By Rich Heidorn Jr.
Democrat Cheryl LaFleur joined with FERC’s two Republicans on Thursday to approve the Calcasieu Pass LNG export terminal, signaling a compromise on how to compute greenhouse gas emissions from it and other pending LNG projects (CP15-550).
Democrat Richard Glick, who has joined LaFleur to oppose some gas pipeline projects, dissented.
In a press release, FERC hailed the approval of Venture Global LNG’s terminal, related pipelines and a 720-MW generation facility in Cameron Parish, La., as a “breakthrough … agreement that may provide a path forward” for the commission’s review of 12 other proposed LNG export facilities.
Chairman Neil Chatterjee, who joined with Commissioner Bernard McNamee in the 3-1 vote last week, said expediting the commission’s review process has been one of his priorities.
“I really appreciate the efforts of my colleagues to work together to come to an agreement on this facility. This is significant, as I anticipate we’ll be able to use the framework developed in this order to evaluate the other LNG certificates that the commission is considering.
“Commissioner McNamee showed just how he got his reputation as being a ‘lawyer’s lawyer’ through his attention to the law and work to find common ground,” Chatterjee continued. “And Commissioner LaFleur was supportive of this project and constructive in working to reach our agreement.”
By refusing to address pipelines’ impact on GHG emissions, Glick contends, the Republicans are ignoring a 2017 D.C. Circuit Court of Appeals order that remanded FERC’s approval of an environmental impact statement (EIS) for the Southeast Market Pipelines Project. (See Glick Shines Light on FERC Dispute over GHG.)
Until someone is appointed to replace late Commissioner Kevin McIntyre, LaFleur and Glick can block gas projects with 2-2 deadlocks. That has led Chatterjee to pull gas items from the consent agenda at open meetings.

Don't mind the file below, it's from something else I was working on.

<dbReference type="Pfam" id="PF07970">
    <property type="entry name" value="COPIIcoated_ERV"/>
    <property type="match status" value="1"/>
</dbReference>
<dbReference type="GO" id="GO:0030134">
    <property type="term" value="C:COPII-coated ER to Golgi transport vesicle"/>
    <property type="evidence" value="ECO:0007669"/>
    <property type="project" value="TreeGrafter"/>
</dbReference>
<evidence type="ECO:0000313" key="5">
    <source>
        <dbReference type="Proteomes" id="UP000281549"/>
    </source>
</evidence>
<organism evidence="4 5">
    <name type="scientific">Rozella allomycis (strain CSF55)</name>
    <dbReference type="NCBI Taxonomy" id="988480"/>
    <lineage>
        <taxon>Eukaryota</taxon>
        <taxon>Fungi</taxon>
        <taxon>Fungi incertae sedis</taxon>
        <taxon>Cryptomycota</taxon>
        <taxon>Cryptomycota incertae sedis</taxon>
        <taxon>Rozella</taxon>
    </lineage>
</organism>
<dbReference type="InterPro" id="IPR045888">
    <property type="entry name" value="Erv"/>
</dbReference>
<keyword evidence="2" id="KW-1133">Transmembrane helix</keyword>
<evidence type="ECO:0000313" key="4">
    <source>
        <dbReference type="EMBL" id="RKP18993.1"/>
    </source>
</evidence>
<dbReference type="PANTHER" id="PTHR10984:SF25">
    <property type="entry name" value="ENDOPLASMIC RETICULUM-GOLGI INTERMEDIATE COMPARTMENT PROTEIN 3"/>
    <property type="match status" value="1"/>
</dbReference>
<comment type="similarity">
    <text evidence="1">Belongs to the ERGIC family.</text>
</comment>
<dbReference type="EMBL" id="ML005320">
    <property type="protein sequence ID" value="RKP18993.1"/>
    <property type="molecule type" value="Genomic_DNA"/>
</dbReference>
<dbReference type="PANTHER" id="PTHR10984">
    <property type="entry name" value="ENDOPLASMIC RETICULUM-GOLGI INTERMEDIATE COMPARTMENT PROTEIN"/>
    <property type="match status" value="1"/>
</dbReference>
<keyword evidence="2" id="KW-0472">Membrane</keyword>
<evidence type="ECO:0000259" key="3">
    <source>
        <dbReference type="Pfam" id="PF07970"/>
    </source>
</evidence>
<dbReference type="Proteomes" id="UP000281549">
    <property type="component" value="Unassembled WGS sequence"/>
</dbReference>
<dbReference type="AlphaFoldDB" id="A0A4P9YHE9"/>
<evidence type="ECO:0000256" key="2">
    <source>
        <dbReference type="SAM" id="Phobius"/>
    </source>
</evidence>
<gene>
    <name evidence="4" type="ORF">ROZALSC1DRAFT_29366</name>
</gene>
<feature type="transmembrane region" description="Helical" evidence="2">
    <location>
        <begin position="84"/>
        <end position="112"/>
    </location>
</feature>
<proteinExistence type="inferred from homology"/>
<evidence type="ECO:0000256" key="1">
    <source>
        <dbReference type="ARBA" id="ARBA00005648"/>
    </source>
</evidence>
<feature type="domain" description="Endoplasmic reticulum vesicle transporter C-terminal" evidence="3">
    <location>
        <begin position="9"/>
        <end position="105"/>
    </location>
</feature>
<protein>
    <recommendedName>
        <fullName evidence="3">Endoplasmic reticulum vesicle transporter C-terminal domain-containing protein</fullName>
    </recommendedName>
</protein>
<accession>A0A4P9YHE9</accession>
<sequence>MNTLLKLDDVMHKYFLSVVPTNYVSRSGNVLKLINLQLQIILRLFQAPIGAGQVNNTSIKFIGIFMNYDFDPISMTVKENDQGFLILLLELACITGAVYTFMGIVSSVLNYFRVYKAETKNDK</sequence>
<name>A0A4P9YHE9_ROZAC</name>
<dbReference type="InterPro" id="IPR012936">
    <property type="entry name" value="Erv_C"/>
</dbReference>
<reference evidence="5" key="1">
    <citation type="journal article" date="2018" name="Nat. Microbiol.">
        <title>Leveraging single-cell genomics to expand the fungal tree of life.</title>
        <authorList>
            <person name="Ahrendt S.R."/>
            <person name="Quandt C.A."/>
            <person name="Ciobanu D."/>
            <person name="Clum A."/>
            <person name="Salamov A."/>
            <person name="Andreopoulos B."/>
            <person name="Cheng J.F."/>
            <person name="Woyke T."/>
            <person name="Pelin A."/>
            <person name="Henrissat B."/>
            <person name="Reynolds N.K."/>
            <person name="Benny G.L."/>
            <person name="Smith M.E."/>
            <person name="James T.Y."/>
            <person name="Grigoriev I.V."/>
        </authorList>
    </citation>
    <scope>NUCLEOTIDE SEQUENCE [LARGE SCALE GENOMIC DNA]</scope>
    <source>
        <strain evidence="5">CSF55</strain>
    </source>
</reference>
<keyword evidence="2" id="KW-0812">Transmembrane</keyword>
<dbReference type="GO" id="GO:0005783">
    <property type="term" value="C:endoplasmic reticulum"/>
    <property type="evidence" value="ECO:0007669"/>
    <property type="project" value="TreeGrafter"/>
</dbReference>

Calcasieu Pass will be able to process up to 12 million metric tons of natural gas a year. Under its 1999 Certificate Policy Statement, the commission balances the public benefits of such projects against the potential harms.
FERC said its final EIS concluded the project “will result in some adverse environmental impacts, but impacts will be reduced to less-than-significant levels with the implementation of applicants’ proposed, and commission staff’s recommended, mitigation measures.”
The EIS found that operation of the terminal and its generating facility may result in emissions of up to 3.9 million metric tons per year of CO2 equivalent, potentially increasing U.S. emissions by 0.07%. “Currently, there are no national targets to use as benchmarks for comparison,” FERC said.
In his dissent, Glick said the commission’s analysis did not meet the requirements of the National Environmental Policy Act or Natural Gas Act and “effectively writes climate change out of the public interest determination entirely.”
“The commission is finding that its choice not to evaluate the significance of the environmental harm caused by the project’s GHG emissions supports the conclusion that the project will not cause significant environmental harm. That Kafkaesque approach is not the ‘hard look’ that NEPA requires,” he said. “The commission’s rigid refusal to monetize the harms of climate change using the social cost of carbon while simultaneously monetizing the project’s long-term socioeconomic benefits — including direct, indirect and induced benefits from employment, investments and local taxes — is arbitrary and capricious.”
In a concurring statement, LaFleur said, “I appreciate the work done in the final EIS to address a range of resources impacted within the identified geographic scope of the Calcasieu Pass project. However, I disagree with the commission’s failure to disclose and discuss cumulative potential direct GHG emissions associated with Calcasieu Pass project, as well as the other projects identified in the final EIS within the 50-km air region.”
LaFleur said she also disagreed with the exclusion of the emissions from the cumulative impacts analysis.
“I believe it would take minimal effort to disclose the direct GHG emissions for the other projects identified in … the final EIS, and include an estimate of the total annual potential GHG emissions associated with the Calcasieu Pass project and those other projects as part of our environmental review.”
LaFleur’s statement included a table estimating that Calcasieu Pass and 10 other LNG or gas projects within 50 km would increase national GHG emissions by almost 0.8%.
“It is clear that the liquefaction of natural gas for export has meaningful GHG consequences,” she said. “I believe, at a minimum, direct GHG emissions must be disclosed and considered, both cumulatively and with respect to individual facilities.”